Ethan Shorey reports on an investigation that the town of North Providence conducted of a retired firefighter who appears to be very active in his disabled retirement:
A months-long investigation by the North Providence Police Department shows a former firefighter who won a disability pension three years ago doing manual labor “without restrictions,” according to a police report.
The investigation by Special Investigations Unit Det. Robert Difilippo ran from November of last year to March of this year. It shows disabled firefighter Stephen Campbell shoveling snow in a storm, putting up and taking down Christmas decorations, carrying luggage, and dragging trash barrels, among other activities at his 100 Cleveland St. home.
The chronology of Campbell’s career has a very familiar feel to Rhode Islanders, which makes the whole affair seem (sadly) unsurprising. Here are some facts from Shorey’s article put in chronological order:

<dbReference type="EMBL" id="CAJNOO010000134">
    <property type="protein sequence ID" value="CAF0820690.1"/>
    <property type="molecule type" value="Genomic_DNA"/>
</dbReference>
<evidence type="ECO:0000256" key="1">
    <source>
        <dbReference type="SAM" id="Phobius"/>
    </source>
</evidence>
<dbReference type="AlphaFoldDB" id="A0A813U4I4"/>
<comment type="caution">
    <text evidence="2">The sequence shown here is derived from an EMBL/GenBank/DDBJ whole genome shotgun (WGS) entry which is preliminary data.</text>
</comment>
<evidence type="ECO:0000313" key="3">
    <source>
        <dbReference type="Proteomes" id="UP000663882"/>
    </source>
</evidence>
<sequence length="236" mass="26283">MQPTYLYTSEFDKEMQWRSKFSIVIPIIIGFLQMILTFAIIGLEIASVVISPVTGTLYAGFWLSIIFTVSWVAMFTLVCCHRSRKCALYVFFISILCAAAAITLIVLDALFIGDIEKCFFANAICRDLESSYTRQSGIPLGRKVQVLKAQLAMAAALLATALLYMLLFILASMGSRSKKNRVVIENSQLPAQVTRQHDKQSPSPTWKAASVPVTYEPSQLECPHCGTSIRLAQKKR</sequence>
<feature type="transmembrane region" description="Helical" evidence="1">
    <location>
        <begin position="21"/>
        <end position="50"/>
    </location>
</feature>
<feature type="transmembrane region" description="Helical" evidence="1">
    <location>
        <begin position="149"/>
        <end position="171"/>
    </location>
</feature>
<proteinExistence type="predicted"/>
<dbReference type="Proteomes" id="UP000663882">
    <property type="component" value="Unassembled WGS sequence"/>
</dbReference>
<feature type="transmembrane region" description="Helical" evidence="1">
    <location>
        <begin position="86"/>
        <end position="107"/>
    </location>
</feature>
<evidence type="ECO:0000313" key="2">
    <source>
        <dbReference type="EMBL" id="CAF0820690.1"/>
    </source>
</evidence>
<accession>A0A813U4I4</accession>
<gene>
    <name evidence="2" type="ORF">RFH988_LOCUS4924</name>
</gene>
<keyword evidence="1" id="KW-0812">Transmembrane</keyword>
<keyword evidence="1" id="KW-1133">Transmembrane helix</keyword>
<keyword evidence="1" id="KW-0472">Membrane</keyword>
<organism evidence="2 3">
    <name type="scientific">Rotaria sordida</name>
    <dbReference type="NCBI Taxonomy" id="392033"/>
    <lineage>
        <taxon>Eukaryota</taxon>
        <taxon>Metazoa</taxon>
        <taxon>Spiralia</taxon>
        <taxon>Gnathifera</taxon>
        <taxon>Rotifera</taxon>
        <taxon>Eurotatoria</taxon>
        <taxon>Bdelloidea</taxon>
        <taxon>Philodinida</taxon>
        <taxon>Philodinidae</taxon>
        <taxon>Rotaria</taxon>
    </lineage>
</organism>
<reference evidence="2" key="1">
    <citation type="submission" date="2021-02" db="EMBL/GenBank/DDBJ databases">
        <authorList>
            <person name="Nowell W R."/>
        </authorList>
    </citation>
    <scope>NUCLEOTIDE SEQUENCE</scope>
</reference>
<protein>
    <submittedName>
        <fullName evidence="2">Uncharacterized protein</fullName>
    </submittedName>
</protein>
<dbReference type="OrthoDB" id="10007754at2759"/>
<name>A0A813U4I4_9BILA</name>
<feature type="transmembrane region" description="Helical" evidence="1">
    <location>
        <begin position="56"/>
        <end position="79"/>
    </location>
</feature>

- Campbell was a one-time volunteer firefighter.
- At age 48, he put himself on the North Providence waiting list for a job.
- Former Mayor Ralph Mollis hired Campbell when the applicant was 52, saying it would be “age discrimination” to pass him over.
- During his first 10 years on the job, Campbell was out of work on injured on duty leave for almost half of his working time.
- After that decade, a lieutenant took the day off, leaving Campbell to fill his role, and midway through the day, Campbell re-injured his hand (“picking up a small bag,” according to the town’s labor attorney), thus boosting his potential pension $4,000 per year.
- The state Retirement Board granted Campbell’s disability pension, providing two-thirds of the higher salary, tax free, along with continued benefits.
Now, maybe Campbell’s recent behavior proves he isn’t sufficiently disabled, under the law, or maybe it doesn’t. Rhode Islanders are also used to discovering that state law is written in a way that legitimizes behavior that seems like it ought to be illegal, especially when it comes to labor unions and government employees. Whatever the technicalities, though, his story is an unequivocal example of why it’s very difficult not to feel taken advantage of in the Ocean State.